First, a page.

No matter how many times we hear “y’all are living the dream,” we never get tired of the affirmations from wanna-be RVers.
But sometimes, the dream hits a major bump in the road -- like getting sick.
It all started after an excellent adventure to ski in Utah for a few days, a trip John chronicled for the Spokesman’s Travel page. By the end of that memorable trip, John was sick, coughing and sneezing on the flight back to sunny Southern California. It wasn’t long before Leslie caught the bug, too.
We returned to one of our favorite RV resorts, but we didn’t get to fully enjoy the exceptional views of the Pacific Ocean because we were stuck inside our RV trying to recover. There’s something extra miserable about being confined to a small space when nobody is feeling well.
Fortunately, some strategic stocking of the pantry made the situation seem a little less toxic. We had no shortage of chicken broth and pasta for a shortcut version of comforting noodle soup. And that box of Emergen-C picked up at Trader Joe’s helped fill the need to consume lots of liquids.
We travel with various over-the-counter meds, including Alka Seltzer Plus Nighttime and that brought some relief.
Still, by the time John flew up to the Northwest a week into this stubborn bug to indulge his need for speed, downhill-style, Leslie was still feeling rotten. The timing worked out, though, because she was scheduled to house sit for her sister and brother-in-law in Pasadena for a couple of weeks.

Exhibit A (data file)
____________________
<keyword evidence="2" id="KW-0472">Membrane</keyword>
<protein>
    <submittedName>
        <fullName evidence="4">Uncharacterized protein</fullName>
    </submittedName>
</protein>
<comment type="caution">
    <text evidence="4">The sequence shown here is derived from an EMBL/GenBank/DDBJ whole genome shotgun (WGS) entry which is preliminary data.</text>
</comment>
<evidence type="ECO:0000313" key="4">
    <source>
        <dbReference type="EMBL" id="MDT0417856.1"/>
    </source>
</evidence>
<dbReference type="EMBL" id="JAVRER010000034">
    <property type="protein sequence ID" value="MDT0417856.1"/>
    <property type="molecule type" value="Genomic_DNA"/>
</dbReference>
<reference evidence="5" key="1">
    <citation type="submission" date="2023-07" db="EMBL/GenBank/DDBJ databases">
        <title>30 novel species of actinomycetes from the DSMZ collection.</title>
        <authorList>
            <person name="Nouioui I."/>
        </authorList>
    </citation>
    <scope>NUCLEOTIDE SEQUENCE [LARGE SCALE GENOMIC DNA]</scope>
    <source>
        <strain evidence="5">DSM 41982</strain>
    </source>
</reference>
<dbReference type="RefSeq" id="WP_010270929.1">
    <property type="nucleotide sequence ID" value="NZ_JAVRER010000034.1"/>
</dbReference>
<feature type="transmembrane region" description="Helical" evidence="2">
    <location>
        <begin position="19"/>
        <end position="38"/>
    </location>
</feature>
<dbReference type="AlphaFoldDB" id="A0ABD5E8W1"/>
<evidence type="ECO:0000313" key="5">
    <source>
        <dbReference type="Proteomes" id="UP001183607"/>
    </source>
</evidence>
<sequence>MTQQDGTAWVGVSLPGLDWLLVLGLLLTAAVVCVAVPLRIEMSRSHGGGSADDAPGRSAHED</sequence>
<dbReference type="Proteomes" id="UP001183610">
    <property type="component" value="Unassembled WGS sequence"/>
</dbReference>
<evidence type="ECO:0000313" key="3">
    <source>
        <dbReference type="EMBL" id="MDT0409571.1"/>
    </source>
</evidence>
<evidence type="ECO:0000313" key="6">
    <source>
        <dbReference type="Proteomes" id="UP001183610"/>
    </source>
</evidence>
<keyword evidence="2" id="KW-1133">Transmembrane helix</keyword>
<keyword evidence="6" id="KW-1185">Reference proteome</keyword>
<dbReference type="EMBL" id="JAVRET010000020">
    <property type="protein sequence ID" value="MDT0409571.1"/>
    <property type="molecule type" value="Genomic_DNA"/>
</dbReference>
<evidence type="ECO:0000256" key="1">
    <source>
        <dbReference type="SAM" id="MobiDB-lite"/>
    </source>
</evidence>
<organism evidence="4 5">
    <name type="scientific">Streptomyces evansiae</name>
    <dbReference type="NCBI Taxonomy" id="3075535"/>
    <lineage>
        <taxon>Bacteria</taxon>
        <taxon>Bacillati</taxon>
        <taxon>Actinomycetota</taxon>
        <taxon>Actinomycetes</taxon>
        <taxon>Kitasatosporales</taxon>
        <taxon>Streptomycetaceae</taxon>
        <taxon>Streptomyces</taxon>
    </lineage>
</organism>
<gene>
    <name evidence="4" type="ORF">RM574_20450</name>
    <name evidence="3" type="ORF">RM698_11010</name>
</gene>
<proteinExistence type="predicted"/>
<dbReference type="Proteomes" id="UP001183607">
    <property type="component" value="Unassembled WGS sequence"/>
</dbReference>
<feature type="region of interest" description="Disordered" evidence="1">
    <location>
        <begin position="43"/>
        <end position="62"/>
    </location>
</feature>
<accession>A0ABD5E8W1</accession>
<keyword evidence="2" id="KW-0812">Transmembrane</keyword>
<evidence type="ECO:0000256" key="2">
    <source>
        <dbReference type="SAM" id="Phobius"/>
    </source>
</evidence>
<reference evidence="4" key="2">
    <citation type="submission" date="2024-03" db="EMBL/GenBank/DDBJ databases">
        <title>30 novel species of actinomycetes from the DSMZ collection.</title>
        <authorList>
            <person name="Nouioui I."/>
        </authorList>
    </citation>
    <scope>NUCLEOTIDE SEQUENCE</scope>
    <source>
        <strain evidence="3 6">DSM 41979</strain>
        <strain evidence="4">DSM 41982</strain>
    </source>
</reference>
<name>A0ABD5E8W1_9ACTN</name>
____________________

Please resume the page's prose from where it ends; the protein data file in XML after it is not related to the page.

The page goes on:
The mid-winter break from living our best RV life was just what the doctor ordered, especially because Leslie was able to tap into citrus season, harvesting Vitamin C-rich oranges and lemons from her family’s backyard.
Just about the time Leslie was ready to hit the road again for some solo adventures, the dark cloud of coughing and sneezing finally broke. Thank goodness, and here’s to doubling down on hand washing from here on out.
While staying in Pasadena, we ran into an unexpected challenge that seems to be more commonplace in cities around the country these days. In order to deal with a growing tide of homeless people living in RVs, cities are cracking down on overnight parking.
We ran into this issue when we visited Hermosa Beach, where no vehicles over 21 feet are allowed to park overnight, period. And the city of Malibu also is attempting to address this increasingly thorny issue by banning overnight RV parking.
Last winter when we visited Pasadena, we were able secure a temporary parking permit for a few bucks a day, but that option is no longer available. Hmmm, what to do?
After surveying the surrounding neighborhood, we found a Fraternal Order of Eagles lodge a few blocks away, so we took a shot and called. Yes, they’d let us park there for $10 a day. Hooray, and thanks Eagles!
Has anyone else been impacted by this movement to shut down the practice of boondocking on city streets? We’d love to share your experience, so please drop us an email: email@example.com.